When coconuts and eggs marry
For one of our afternoon snack breaks, we decided to try out the fabled Kaya Toast. A coconut and egg sweet spread served on toast, kaya could be compared to our local coco jam. We went off to Yakun Kaya Toast, a kopitiam (coffee shop) chain that boasts of a heritage going back to 1944.
I ordered one of the set meals—this one had some softboiled eggs and a cup of Kopi C alongside the kaya toast. At Yakun, they slice the bread really thin, then grill it. Both slices are spread with kaya on one side, then layered with a slice of butter before being put together as a sandwich. I was told that the best way to eat it was to dip it in the softboiled egg. Sure enough, it was absolutely delicious that way. The egg, drizzled with soy sauce as the Singaporeans do it, offered a savory, salty counterpoint to the sweet, crunchy sandwich. The egg yolk in particular, was perfect with the sweet kaya. I fell so much in love with it, we purchased bottles of kaya to bring home to the Philippines. Of course, little did I know that Yakun has a branch at the international airport here. *facepalm*
A treasure throve of Chinese delights
Right next door to Yakun was Bee Cheng Hiang, a Chinese delicacies chain. Going into the stall was a fascinating experience. Rows upon rows of jerky, jars upon jars of floss and stacks of cute, animal-shaped bread dominated the display.
Being the meat lover that I am, we were quick to snag packs of bakkwa, a sweet pork jerky sold in large sheets. We also grabbed a pack of the chili-flavored bakkwa. Both are delicious and are fantastic for nibbling, and for me, is a must-buy. We also grabbed a couple of packets of floss; both the regular kind and a special one mixed with seaweed strips and sesame seeds.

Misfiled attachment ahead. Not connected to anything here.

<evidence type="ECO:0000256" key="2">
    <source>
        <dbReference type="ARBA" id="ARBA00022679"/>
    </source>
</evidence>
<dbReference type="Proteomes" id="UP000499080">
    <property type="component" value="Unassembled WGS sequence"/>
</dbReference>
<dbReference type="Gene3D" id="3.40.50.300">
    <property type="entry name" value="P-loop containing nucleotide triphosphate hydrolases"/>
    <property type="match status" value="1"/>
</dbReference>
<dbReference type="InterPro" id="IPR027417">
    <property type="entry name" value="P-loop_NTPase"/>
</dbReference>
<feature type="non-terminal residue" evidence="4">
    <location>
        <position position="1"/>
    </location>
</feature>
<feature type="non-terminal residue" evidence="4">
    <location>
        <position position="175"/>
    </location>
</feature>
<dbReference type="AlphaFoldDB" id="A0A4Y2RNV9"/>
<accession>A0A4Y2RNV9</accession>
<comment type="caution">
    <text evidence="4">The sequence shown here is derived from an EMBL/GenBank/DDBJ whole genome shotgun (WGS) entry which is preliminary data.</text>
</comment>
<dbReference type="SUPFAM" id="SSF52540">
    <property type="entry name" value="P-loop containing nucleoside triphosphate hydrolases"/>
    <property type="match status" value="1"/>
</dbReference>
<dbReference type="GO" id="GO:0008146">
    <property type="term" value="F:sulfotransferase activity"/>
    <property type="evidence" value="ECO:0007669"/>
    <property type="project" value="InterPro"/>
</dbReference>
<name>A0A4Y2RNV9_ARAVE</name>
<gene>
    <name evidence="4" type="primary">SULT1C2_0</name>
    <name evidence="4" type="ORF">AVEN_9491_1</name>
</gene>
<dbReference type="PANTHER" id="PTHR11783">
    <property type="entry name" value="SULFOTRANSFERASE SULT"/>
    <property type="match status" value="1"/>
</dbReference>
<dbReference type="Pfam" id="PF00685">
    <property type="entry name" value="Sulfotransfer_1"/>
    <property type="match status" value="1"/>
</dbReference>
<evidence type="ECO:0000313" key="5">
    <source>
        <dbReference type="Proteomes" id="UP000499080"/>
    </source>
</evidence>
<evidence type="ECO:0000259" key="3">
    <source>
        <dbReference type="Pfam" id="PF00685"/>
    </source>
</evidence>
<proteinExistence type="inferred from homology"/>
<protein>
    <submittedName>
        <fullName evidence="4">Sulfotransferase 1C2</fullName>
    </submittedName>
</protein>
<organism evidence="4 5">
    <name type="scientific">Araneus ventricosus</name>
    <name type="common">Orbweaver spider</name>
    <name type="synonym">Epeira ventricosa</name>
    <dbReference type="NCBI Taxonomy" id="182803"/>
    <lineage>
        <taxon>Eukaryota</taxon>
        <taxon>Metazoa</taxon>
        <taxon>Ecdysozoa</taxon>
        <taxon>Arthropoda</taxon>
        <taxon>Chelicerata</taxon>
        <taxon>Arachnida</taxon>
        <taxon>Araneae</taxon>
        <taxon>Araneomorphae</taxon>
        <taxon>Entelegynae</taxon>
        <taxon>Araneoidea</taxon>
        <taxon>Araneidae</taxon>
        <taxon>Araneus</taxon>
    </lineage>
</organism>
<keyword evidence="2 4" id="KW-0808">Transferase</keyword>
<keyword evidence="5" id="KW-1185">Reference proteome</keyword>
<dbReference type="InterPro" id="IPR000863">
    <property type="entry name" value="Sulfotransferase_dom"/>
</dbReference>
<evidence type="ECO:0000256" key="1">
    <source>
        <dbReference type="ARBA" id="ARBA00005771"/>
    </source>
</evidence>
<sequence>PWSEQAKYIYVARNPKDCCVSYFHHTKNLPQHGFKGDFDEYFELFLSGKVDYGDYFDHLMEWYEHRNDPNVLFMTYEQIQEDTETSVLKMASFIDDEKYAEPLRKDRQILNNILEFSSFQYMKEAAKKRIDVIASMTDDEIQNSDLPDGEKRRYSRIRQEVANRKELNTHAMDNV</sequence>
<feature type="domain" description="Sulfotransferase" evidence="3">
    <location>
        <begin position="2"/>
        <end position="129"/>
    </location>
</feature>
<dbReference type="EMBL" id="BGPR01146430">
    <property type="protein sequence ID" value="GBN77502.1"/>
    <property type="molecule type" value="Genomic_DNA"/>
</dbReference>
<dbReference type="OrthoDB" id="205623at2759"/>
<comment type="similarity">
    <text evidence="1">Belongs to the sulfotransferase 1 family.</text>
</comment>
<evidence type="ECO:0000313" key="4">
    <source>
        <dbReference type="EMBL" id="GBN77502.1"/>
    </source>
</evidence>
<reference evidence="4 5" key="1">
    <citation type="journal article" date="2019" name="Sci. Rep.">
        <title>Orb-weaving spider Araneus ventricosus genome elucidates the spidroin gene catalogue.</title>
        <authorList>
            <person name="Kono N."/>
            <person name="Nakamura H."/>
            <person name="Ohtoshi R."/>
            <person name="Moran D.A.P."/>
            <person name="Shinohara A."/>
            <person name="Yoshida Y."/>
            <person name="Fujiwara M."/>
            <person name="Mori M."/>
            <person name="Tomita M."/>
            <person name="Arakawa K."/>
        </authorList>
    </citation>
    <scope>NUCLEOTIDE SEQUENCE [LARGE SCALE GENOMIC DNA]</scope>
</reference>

Noodles you’ll never forget
Despite the deluge of new tastes and flavors, there are some dishes that absolutely stand out, leaving you craving months after you’ve tried it. One of these is Char Kway Teoy, a stir-fried flat noodled dish. We tried it at Hokkien Mee, an awarded stall at the Ang Mo Kio food court.
Smoky, sweet and savory, Char Kway Teoy has a thick, bold flavor that stamps itself in your mind. The delicate flat noodles take in the sauce’s flavor well, and the bean sprouts offer a nice crunch contrast to the soft noodles. You’ll also stumble upon pieces of chorizo and cockles, adding more intense flavor and interesting texture to the dish.
To go with the noodles, we also ordered the Fried Carrot Cake. This is something that really confuses me because I don’t see the carrots! We have this theory that what they mean is carrot is actually radish because the texture, not to mention color, is very similar to the vegetable that’s also in the Poppiah. It was soft, bready and white! Regardless, it was pretty good, served like an omelet and topped with spring onions and a spicy dip on the side. The texture takes some getting used to but it’s something that’s easy to learn to enjoy.
Rabbit was hankering for soup so she ordered a hotpot stew from another stall. It was thick, very flavorful and yummy. The veggies were crisp and refreshing and the thick broth heartwarming. It definitely fits the comfort food category. Unfortunately, being the useless food blogger I am, I neglected to get the dish’s name and the food stall. But at the very least, it’s at Ang Mo Kio, I think somewhere across the room from the Hokkien Mee food stall.